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Published: Oct 15 2016
Size: 6 x 9
Pages: 240
Illustrations:
PAPERBACK:
HARDCOVER: 978-1-61117-676-6
EBOOK: 978-1-61117-677-3

Religious Studies
Studies in Comparative Religion
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hardcover
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Shurat Legends, Ibadi Identities

Martyrdom, Asceticism, and the Making of an Early Islamic Community

Adam Gaiser

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$54.99

In Shurat Legends, Ibadi Identities, Adam Gaiser explores the origins and early development of Islamic notions of martyrdom and of martyrdom literature. He examines the catalogs or lists of martyrs (martyrologies) of the early shur?t (Kh?rijites) in the context of late antiquity, showing that shur?t literature, as it can be reconstructed, shares continuity with the martyrologies of earlier Christians and other religious groups, especially in Iraq, and that this powerful literature was transmitted by seventh century shur?t through their successors, the Ib??iyya. Gaiser examines the sources of poems and narratives as quasi-historical accounts and their application in literary creations designed to meet particular communal needs, in particular, the need to establish and shape identity.

Gaiser shows how these accounts accumulated traits—such as all-night prayer vigils, stoic acceptance of death, and miracles—-of a wider ascetic and apocalyptic literature in the eighth century, including martyrdom narratives of Eastern Christianity. By establishing focal points of piety around which a communal identity could be fashioned, such accounts proved suitable for use in missionary activity in North Africa and the Arabian Peninsula. Gaiser also documents the reshaping of these narratives for more quietist purposes: emphasizing moderated rather than violent action, diplomacy, and respect for other Islamic sects as also being monotheistic, rather than condemning them as sinful.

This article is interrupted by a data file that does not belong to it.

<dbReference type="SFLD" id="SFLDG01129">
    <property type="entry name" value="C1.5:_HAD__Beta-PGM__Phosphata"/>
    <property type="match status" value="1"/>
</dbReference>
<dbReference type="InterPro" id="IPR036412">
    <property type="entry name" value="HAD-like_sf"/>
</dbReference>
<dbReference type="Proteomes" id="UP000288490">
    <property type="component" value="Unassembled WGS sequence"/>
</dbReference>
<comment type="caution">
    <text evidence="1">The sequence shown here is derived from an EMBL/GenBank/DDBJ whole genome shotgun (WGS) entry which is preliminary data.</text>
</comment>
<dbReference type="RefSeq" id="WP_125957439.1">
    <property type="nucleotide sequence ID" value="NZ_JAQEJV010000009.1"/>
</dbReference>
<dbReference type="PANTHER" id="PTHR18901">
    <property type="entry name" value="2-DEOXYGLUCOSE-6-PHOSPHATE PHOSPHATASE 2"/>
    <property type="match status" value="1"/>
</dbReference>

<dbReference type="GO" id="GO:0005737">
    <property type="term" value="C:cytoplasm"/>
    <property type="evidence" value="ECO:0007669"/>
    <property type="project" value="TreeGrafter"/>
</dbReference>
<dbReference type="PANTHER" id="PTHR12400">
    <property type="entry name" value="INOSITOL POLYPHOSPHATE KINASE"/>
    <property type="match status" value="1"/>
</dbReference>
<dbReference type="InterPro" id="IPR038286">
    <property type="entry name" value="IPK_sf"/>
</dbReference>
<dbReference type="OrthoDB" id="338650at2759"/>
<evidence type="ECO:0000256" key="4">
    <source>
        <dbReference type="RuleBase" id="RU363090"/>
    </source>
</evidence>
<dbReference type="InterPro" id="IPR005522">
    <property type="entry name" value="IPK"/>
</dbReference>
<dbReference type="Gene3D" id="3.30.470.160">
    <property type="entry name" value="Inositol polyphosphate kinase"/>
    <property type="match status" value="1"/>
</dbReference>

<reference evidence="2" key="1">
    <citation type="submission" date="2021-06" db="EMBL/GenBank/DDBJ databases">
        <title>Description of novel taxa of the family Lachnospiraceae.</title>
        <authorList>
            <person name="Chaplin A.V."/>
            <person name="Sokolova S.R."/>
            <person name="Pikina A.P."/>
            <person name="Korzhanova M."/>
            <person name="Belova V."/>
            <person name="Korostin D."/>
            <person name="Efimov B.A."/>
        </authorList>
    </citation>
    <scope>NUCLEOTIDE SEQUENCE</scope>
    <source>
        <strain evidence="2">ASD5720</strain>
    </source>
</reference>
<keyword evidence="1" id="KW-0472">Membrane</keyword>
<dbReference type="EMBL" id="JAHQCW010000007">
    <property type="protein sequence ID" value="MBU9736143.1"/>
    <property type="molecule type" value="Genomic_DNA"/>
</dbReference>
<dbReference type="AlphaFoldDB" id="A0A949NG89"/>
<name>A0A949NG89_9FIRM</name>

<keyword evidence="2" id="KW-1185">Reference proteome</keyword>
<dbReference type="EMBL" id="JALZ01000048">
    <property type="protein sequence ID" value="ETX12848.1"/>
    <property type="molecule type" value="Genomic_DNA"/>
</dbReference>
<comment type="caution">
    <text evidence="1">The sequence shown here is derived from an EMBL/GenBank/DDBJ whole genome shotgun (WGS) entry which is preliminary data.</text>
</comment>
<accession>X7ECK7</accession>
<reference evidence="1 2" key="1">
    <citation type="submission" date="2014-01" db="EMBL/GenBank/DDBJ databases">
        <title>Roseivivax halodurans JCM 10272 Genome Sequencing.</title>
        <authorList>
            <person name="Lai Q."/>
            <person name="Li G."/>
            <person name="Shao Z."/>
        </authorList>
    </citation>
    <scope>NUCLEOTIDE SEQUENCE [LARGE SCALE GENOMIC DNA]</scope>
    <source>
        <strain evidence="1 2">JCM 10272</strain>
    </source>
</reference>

Along with refashioning narratives, Gaiser details the Ib??? efforts to compile collections into genealogies, both biographical dictionaries and lineages of the true faith linking individuals and communities to local saints and martyrs. He also shows how this more nuanced history led to the formation of rules and authorities governing the shur?t. Employing rarely examined manuscript materials to shed light on such processes as identity formation and communal boundary maintenance, Gaiser traces the course by which this martyrdom literature and its potentially dangerous implications came to be institutionalized, contained, and controlled.

Adam R. Gaiser is an associate professor of religion at Florida State University, where he teaches classes on Islamic studies. His research interests include early Islamic sectarianism, the Khārijites, Ibādiyya, and early Shīa. Gaiser is the author of Muslims, Scholars, Soldiers: The Origin and Elaboration of the Ibādī Imāmate Traditions.

"In a nuanced and sophisticated exposition Gaiser shows how Ibāḍīs, the first distinct Muslim sectarian group, engaged in identity construction and boundary maintenance by using narratives of asceticism and martyrdom harking back to the earlier shurāt, who exchanged this world for Paradise, that resonate with similar late antique themes."—Michael Morony, University of California, Los Angeles

"The author of this meticulous study examines the shurāt and Ibāḍī hagiographical narratives in the context of late antiquity and early Islam. He offers a useful corrective to certain strains of scholarship regarding the Khārijites, namely that the Khārijites and their subgroups possessed coherent, distinctive theologies. He discusses the classification and subsequent treatment of non-Ibāḍīs in order to distinguish the emerging Ibāḍiyya from the militant Azraqites and Najdites. Following the early Ibāḍī authors, the author also clarifies Ibāḍī taxonomies of unfaithfulness to sort non-Ibāḍīs into recognizable categories. In addition, he accentuates the importance of viewing Ibāḍī hagiographical depictions of martyrs and saints and their opponents."—Abdulrahman al-Salimi, Sultanate of Oman

"Adam Gaiser has produced an engaging study of the creative process of fashioning early Ibāī communal identity that will hopefully also inspire renewed engagement with Khārijism. He is to be commended for his skill in presenting such a complex subject in a well-structured and accessible fashion. His work will be of interest not just to scholars of Ibāī history and doctrine, but also those working on (Islamic) Late Antiquity and the complex nexus of asceticism and martyrdom in this period."—Islam and Christian-Muslim Relations

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